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3 Big Pharma Stocks Plunging the Most During the Coronavirus Stock Market Crash: Are They Buys?

Article | April 20, 2021

Big pharma stocks have been clobbered during the coronavirus-caused stock market crash. You can count the number of drugmakers with market caps of $25 billion or more whose shares haven't dropped by double-digit percentages on one hand -- and have several fingers left over. Three big pharma stocks have plunged the most: AbbVie (NYSE:ABBV), Bristol Myers Squibb (NYSE:BMY), and Pfizer (NYSE:PFE). But are these stocks smart picks to buy right now?

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Merck’s Patient-Centric Clinical Trial Recruiting

Article | April 20, 2021

Everyone in pharma knows that product success depends on the results of clinical trials — but we don’t usually hear from the people who are involved in running them. Recently, four Clinical Research Managers (CRM) from Merck (known as MSD outside the United States and Canada) discussed how Merck is overcoming the barriers to clinical trial recruitment by adopting a patient-centric process — a model that affects their trials top to bottom, from design through implementation. Each of the panel members manages clinical trials, serving as the main point of interaction with the Clinical Research Associates (CRAs) on research requirements, goals, and resources, including recruiting and retention.

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Enabling Active Pharma Ingredients for Batch Balancing and Integration to SAP EWM

Article | April 20, 2021

Batch and its Classification system are two most potent weapons used in Chemical, Pharma or Medical life science industry to record the potency of a batch or technically called as Active Pharma Ingredients(API). These material consist of one or more active ingredients, concentrates, carrier materials, or impurities, and so on. The potency of the active ingredients varies from batch to batch. The active ingredient is the substance of greatest interest in the bill of materials, the proportion of which may vary from batch to batch. Therefore, during creation of a process order, the system must be able to select and adjust the batches needed to obtain the required amount of active ingredient. Take an example of a drug hydroxychloroquine which is used as potent weapon to fight COVID-19. This drug is manufactured by using API, however, the Potency of this API material vary from batch to batch. To map this kind of requirement in SAP ERP, SAP calls it as Material Quantity Calculation.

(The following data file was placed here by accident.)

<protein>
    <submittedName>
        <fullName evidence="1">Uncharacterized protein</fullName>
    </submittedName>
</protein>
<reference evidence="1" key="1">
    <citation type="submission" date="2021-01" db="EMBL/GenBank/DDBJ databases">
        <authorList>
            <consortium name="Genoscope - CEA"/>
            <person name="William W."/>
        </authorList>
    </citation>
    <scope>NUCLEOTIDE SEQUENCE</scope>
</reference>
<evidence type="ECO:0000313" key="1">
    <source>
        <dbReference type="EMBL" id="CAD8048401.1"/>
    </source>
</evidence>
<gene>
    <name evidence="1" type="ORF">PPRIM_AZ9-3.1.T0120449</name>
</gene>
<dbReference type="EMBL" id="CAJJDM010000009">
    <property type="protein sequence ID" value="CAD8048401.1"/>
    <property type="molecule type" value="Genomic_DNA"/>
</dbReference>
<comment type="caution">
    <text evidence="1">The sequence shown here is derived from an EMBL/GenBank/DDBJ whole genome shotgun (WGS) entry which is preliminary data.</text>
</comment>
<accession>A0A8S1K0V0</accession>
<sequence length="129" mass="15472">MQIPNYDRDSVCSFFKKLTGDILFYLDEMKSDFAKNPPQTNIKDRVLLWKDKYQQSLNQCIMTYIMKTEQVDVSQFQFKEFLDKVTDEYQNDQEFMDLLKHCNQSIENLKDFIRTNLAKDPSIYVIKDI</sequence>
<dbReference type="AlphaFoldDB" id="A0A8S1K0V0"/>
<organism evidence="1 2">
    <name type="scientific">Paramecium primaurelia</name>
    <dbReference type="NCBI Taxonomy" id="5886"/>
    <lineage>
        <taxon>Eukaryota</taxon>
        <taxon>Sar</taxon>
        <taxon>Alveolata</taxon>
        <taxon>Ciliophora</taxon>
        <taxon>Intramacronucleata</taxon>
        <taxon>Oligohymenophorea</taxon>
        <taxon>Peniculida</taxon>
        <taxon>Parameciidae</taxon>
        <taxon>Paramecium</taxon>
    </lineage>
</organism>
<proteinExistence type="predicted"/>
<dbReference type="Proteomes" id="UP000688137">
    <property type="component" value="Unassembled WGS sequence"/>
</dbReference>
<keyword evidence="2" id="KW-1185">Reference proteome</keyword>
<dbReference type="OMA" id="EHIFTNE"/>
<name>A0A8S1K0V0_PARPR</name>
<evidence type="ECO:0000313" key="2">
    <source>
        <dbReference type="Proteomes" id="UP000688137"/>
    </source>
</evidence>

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Spotlight

Takeda

For more than 230 years, Takeda has brought hope to people around the world through our people-centered and innovation-driven approach to science and medicine. As a global pharmaceutical leader, we focus on solving unmet needs where we can make a real difference nd on putting patients first. Our therapeutics focus is oncology, gastroenterology, and the central nervous system, as well as vaccines.